The adults in charge created a world focused on winning today rather than prospering tomorrow. Like Madeline and Roderick, they became enamored with filling their bank accounts and saw no stop signs on the road to riches and diamond rings. They, too, did what they considered the right thing at the moment, whether that meant eliminating financial safeguards, allowing universities to raise tuition to the point that a four-year education costs more than a brand-new house in some states, or simply making that vaunted “American Dream” more attainable for those willing to “pull themselves up by their bootstraps” while ignoring the fact that the costs of that metaphor increased over 40 years and that these days, only a privileged few know the secret handshake for access to said boots.
Films like A Nightmare on Elm St., Sinister, My Bloody Valentine, and the Paranormal Activity series echo that shortsightedness. They all feature older folks doing what they think is best for the youth in one way or another. Sometimes, it’s covering up the past or omitting truths for “the greater good,” but they all examine the emotional and physical fallout from making choices that look misguided in hindsight. While many no doubt empathize with the parents in A Nightmare on Elm St. and understand why they took justice into their own hands, the denial and delusions once Freddy Krueger returns put them on the wrong side of the ledger. Like Roderick Usher, the Elm St. parents ignored the truth because it made their lives easier. Rather than confront their pasts and own their choices, they hid from them while their children suffered.
But it’s not just the devil deal-making that put the Usher lineage in jeopardy. It’s never just the one thing in horror; it’s multiple things. Selling out a younger generation sounds awful, but it’s an entirely different beast when one nurtures their worst qualities. Roderick, the parent, represents an institution, one of those foundational bricks upon which society functions. The businessman Roderick runs a drug company that works with the medical community, another trusted institution. And in both facets, he perverted them both for his own self-interest. The Usher patriarch corrupted his first two children with his wealth. And he did so, initially to coax them away from the only positive influence in their lives, their mother.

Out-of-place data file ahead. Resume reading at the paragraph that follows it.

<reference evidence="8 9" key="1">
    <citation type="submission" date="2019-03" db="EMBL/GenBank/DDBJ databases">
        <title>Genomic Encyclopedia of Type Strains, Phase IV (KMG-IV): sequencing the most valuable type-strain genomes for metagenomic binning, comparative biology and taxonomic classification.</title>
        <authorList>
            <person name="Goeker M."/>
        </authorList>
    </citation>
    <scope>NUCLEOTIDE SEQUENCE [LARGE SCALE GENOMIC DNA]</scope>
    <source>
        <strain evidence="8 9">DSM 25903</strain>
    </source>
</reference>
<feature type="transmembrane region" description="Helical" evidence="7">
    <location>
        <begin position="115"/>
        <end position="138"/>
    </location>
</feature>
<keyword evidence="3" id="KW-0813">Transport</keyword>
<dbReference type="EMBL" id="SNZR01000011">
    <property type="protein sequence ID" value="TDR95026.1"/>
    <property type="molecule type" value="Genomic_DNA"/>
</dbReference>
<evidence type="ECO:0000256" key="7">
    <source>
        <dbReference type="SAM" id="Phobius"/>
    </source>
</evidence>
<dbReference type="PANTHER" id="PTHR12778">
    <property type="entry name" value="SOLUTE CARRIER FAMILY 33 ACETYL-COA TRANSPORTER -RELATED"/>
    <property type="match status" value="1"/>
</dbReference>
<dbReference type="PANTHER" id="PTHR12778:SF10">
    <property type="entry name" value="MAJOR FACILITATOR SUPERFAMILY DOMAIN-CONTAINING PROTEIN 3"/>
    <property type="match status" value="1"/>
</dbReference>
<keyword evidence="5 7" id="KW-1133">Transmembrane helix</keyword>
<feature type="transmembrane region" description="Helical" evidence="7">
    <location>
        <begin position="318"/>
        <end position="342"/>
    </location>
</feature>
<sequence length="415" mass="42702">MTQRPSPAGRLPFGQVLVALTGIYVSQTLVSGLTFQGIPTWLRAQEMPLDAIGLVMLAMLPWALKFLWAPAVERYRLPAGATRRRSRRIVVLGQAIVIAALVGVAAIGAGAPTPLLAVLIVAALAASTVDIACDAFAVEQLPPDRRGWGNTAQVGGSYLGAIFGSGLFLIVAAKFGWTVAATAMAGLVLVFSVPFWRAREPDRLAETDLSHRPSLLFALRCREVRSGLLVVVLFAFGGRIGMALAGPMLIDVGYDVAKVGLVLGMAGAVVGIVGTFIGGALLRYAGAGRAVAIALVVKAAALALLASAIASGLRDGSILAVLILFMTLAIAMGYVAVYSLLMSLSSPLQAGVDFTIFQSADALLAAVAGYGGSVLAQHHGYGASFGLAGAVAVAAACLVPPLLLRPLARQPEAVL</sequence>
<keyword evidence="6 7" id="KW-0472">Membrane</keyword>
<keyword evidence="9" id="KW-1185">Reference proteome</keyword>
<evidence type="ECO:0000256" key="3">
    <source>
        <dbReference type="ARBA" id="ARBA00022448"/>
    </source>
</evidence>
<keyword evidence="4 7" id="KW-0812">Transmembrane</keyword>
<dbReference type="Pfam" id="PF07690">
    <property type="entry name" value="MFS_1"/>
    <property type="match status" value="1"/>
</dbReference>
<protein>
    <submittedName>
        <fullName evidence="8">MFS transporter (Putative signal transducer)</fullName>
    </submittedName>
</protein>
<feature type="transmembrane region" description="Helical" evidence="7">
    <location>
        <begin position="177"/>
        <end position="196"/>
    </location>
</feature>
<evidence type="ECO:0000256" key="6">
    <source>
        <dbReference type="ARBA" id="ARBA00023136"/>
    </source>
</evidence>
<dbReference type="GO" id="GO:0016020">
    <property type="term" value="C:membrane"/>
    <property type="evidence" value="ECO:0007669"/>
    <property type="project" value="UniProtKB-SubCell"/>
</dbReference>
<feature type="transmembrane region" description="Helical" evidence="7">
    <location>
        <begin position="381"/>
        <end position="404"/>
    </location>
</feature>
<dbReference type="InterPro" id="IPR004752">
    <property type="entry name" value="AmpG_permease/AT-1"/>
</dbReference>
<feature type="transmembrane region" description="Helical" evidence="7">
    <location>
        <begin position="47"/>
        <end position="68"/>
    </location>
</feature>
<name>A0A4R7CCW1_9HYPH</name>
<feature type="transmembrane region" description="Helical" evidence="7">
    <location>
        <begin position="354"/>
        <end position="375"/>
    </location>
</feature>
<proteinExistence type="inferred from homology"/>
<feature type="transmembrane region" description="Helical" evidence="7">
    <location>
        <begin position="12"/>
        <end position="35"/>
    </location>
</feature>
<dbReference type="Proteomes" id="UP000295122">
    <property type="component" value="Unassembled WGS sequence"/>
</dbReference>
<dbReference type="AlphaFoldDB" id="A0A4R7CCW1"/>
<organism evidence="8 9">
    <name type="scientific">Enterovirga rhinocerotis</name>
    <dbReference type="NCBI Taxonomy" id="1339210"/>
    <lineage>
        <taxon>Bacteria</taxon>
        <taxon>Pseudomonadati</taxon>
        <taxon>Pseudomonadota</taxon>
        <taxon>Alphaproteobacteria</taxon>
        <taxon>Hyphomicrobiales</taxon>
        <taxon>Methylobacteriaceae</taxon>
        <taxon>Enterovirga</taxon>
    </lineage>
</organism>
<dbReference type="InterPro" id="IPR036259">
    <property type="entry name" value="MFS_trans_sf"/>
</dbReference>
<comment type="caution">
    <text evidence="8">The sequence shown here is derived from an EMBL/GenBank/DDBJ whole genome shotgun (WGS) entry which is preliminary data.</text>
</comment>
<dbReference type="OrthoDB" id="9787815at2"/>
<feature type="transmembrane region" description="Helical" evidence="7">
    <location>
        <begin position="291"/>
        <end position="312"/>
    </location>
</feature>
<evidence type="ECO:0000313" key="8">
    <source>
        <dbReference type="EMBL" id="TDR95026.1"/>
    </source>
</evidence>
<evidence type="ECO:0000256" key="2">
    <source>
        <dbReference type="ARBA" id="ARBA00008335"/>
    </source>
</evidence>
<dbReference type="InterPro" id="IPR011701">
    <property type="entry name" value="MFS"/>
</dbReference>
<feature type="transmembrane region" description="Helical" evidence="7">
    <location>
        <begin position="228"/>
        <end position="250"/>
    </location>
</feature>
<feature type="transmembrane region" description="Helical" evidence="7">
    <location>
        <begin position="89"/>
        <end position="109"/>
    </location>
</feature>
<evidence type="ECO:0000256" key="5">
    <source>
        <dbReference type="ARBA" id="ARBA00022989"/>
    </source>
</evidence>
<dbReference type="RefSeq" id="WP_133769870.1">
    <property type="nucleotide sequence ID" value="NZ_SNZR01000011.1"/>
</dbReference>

The more kids he sired with various women, the more that corruption spread like a virus. While that doesn’t make the Usher crew blameless victims or remotely saints, it makes their deaths more tragic. They never stood a chance, even without their father forfeiting their lives. That belies a fiercely cruel form of evil: A parent who drags their children to their level rather than helping them rise above. Horror almost exclusively deals with the broken kids’ side of that equation, and in another story or franchise, Usher’s children are the main baddies. They’re the Billy Loomis types who blame everyone but themselves for their misdeeds. Fall of the House of Usher inverts that trope and shows that it really is on the parent. Usher killed his children the minute he showed them that who they are as people means less than how many commas sit in their bank account.